The Edge 13" is the weakest performer of the bunch here, but it's important to remember that it's one of the cheaper options as well. The machine we tested lists for $899, while many of the others here are well over the $1000 mark. The Asus UL80Vt, which also shares the same 1.3GHz SU7300 CPU, had a discrete GPU enabled during this test, so that explains the delta between those two. Still, for an ultraportable with 6+ hours of battery life and a sub-$900 price tag, this thing really holds its own.


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SiSoftware Sandra Benchmarks


Testing with SiSoft SANDRA 2009
Synthetic Benchmarks

We continued our testing with SiSoftware's SANDRA 2009, the System ANalyzer, Diagnostic and Reporting Assistant.  We ran four of the built-in subsystem tests (CPU Arithmetic, Multimedia, Memory Bandwidth, Physical Disks). All of the scores reported below were taken with the processor running at its default clock speed.

 
CPU Arithmetic Test; Click To Enlarge


CPU Multimedia Test; Click To Enlarge


Memory Bandwidth Test; Click To Enlarge


Physical Disc Test; Click To Enlarge

The Edge 13" was a pretty middle-of-the-road contender in most of these tests. The 5400RPM hard drive wasn't exactly the fastest thing we've tested (an SSD in here would really make the system scream), but having 4GB of DDR3 memory certainly helped. For a CULV-based ultraportable, the numbers aren't too shabby, and real-world performance was better than expected.
 
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Gaming Performance
 Performance with Half-Life 2 Episode 2 and Enemy Territory: Quake Wars
Gaming Performance

To touch on gaming performance, we chose two games that draw moderately on system resources, Half-Life 2 Episode 2 and Enemy Territory: Quake Wars. We then ran a pre-recorded demo of each at a resolution of 800x600 and also at a higher resolution of 1280x800. The resulting performance achieved is indicated in frames per second in the graph below.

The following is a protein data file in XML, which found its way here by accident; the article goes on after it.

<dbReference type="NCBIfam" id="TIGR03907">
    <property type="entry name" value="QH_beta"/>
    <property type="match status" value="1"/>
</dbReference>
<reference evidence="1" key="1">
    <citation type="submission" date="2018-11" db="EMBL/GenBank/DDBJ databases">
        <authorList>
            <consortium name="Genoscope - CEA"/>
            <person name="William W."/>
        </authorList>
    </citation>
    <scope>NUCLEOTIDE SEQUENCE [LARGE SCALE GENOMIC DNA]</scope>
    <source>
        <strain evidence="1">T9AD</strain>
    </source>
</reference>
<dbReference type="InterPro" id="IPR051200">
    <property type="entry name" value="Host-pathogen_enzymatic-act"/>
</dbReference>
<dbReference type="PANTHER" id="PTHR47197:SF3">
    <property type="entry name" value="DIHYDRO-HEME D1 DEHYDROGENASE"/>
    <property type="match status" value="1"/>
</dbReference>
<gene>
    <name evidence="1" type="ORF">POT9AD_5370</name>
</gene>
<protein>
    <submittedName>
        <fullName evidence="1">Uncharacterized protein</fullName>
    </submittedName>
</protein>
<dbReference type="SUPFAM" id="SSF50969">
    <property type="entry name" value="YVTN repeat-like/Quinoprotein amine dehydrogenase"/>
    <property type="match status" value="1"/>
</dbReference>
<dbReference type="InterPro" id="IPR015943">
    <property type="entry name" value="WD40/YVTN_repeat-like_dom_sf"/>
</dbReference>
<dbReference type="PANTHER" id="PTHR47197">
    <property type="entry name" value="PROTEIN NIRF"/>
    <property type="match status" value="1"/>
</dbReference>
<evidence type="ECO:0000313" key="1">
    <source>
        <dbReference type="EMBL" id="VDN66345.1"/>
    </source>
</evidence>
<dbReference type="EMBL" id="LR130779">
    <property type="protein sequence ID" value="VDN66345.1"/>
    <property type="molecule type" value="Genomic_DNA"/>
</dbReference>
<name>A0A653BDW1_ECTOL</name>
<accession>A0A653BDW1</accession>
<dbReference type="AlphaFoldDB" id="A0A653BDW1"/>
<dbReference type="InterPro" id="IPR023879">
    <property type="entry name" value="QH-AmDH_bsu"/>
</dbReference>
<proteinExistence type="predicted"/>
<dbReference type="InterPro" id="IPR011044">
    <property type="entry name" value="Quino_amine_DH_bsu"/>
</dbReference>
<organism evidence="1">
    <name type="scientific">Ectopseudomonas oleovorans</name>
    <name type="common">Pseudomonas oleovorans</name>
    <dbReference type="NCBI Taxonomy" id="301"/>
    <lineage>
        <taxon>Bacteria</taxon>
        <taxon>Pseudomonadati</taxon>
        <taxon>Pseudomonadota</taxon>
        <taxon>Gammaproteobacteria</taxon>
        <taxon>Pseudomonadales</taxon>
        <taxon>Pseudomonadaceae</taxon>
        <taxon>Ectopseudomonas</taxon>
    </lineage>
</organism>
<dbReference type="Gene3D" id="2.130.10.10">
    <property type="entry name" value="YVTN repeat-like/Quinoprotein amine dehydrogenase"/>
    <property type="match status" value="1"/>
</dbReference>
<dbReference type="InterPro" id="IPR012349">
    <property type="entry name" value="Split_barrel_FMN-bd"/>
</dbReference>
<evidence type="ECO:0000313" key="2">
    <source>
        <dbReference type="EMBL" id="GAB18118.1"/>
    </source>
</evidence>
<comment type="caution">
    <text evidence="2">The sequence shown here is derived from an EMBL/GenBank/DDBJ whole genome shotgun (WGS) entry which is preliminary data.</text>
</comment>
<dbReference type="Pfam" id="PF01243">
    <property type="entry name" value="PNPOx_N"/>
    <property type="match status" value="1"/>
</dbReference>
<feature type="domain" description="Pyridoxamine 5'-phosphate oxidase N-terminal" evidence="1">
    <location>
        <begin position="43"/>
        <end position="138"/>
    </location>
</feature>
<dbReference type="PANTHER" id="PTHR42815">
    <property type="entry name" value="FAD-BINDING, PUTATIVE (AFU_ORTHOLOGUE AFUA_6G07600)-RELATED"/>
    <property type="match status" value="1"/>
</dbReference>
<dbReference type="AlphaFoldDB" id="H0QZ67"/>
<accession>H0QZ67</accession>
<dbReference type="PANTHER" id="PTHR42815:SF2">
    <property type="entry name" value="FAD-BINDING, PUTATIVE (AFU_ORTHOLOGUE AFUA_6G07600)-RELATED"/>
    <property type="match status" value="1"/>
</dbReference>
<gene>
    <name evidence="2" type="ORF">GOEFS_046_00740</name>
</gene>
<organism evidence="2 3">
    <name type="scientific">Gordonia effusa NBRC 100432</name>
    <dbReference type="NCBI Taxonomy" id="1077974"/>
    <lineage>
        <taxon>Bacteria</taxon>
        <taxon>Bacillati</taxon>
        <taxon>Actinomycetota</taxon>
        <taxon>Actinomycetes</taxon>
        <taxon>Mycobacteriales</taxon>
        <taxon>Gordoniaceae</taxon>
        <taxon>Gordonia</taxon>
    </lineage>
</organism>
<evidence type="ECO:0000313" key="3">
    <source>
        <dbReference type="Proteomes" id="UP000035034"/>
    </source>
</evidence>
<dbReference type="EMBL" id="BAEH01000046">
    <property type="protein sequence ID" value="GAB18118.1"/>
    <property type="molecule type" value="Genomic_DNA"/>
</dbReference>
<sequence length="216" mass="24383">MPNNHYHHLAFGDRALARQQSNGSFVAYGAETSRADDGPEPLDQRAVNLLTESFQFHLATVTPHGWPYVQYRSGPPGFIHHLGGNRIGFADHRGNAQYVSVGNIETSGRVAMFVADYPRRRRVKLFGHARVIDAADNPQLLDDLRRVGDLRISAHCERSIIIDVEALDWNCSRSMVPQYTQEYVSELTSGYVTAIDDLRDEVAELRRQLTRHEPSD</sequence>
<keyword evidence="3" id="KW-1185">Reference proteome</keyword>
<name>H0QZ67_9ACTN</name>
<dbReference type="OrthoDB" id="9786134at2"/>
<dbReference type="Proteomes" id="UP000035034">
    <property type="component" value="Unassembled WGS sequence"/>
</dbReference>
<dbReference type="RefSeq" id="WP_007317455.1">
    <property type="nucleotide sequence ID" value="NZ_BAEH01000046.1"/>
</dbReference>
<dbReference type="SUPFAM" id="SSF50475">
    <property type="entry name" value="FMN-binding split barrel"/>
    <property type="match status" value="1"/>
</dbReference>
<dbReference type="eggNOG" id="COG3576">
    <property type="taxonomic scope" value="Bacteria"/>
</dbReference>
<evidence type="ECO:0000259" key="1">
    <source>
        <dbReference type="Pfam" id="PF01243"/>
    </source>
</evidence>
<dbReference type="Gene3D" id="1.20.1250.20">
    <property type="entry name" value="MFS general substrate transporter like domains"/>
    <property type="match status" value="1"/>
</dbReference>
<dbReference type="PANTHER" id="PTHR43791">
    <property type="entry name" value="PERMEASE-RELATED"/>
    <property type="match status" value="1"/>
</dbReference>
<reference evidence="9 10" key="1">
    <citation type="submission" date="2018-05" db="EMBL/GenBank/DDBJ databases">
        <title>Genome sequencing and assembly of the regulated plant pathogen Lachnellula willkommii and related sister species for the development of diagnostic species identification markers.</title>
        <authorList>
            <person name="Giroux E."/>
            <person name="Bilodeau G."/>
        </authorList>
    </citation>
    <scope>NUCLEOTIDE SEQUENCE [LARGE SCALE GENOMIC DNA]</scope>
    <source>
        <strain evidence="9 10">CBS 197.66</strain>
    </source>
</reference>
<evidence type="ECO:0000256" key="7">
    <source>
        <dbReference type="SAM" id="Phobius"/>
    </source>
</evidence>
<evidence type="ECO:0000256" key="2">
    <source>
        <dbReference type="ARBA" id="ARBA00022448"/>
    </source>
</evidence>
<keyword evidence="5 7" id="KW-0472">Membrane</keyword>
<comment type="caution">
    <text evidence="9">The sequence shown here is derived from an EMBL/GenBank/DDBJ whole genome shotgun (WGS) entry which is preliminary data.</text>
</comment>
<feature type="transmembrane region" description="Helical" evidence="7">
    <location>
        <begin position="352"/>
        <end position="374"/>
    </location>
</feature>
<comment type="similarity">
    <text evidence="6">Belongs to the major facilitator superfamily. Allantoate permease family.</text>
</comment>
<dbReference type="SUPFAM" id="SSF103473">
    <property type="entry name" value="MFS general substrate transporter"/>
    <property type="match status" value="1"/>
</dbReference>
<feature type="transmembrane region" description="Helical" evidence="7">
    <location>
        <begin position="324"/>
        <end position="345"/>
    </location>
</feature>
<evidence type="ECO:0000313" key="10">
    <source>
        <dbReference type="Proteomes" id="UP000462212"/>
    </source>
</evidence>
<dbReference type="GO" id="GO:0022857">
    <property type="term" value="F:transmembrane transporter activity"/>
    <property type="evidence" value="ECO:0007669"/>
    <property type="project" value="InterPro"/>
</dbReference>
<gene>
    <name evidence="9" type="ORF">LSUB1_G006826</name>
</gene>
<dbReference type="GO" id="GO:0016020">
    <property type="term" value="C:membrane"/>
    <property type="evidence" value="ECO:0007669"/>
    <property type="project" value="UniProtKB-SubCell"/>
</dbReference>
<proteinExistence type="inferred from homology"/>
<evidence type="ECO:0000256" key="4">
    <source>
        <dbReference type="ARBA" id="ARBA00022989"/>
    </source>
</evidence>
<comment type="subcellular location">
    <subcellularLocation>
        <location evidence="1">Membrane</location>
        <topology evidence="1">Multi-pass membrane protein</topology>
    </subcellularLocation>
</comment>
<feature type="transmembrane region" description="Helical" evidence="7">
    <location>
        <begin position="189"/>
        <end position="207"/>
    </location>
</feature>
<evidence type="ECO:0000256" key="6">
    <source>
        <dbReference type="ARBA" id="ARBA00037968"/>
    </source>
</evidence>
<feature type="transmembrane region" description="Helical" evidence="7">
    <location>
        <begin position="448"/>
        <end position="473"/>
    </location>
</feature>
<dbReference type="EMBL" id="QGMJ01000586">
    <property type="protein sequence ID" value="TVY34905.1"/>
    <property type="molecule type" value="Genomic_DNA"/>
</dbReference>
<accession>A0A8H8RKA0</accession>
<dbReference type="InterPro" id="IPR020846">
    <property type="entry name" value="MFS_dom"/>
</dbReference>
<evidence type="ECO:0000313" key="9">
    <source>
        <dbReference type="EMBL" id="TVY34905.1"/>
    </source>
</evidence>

Lenovo's Y530 is no gaming beast, but even the small boost in performance provided by a 2GHz CPU and the 9300M GPU makes some games playable. Realistically, the Edge 13" cannot play either of these titles in any enjoyable fashion. You could probably get away with older titles at lower resolutions, but don't even bother attempting any intensive, modern games here. Of course, Lenovo never intended for this machine to be a gaming machine, but we were impressed by its ability to play back every single 720p and 1080p movie trailer we threw at it without ever sending the CPU utilization meter above about 30%.
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Power Consumption and Battery Life


It's no secret that our battery life figures are generally less than those claimed by the PC maker. We've found that most published battery life figures are based around "ideal" conditions, which generally means that the screen is dimly lit, Wi-Fi is switched off and no real intensive tasks are done during the duration of the test. We use Battery Eater Pro, an application that taxes the system for the duration of the test to mimic heavy real-world usage. We had the screen brightness locked at 60%, Wi-Fi switched on and all other applications closed.

The ThinkPad Edge doesn't quite live up to the lofty claims by Lenovo in terms of battery life, but it's really close. Closer than most machines are, that's for sure. We were incredibly impressed with the 4.25 hour figure that we saw in testing, though we should make clear that this was with the optional 6-cell battery and not the standard 4-cell. If you're planning on using this machine on the road often, we would highly recommend springing for the larger battery. It produces a small bulge on the underside that actually provides ventilation when it's sitting on a table. This is far superior, in our minds, than carrying around a second 4-cell battery.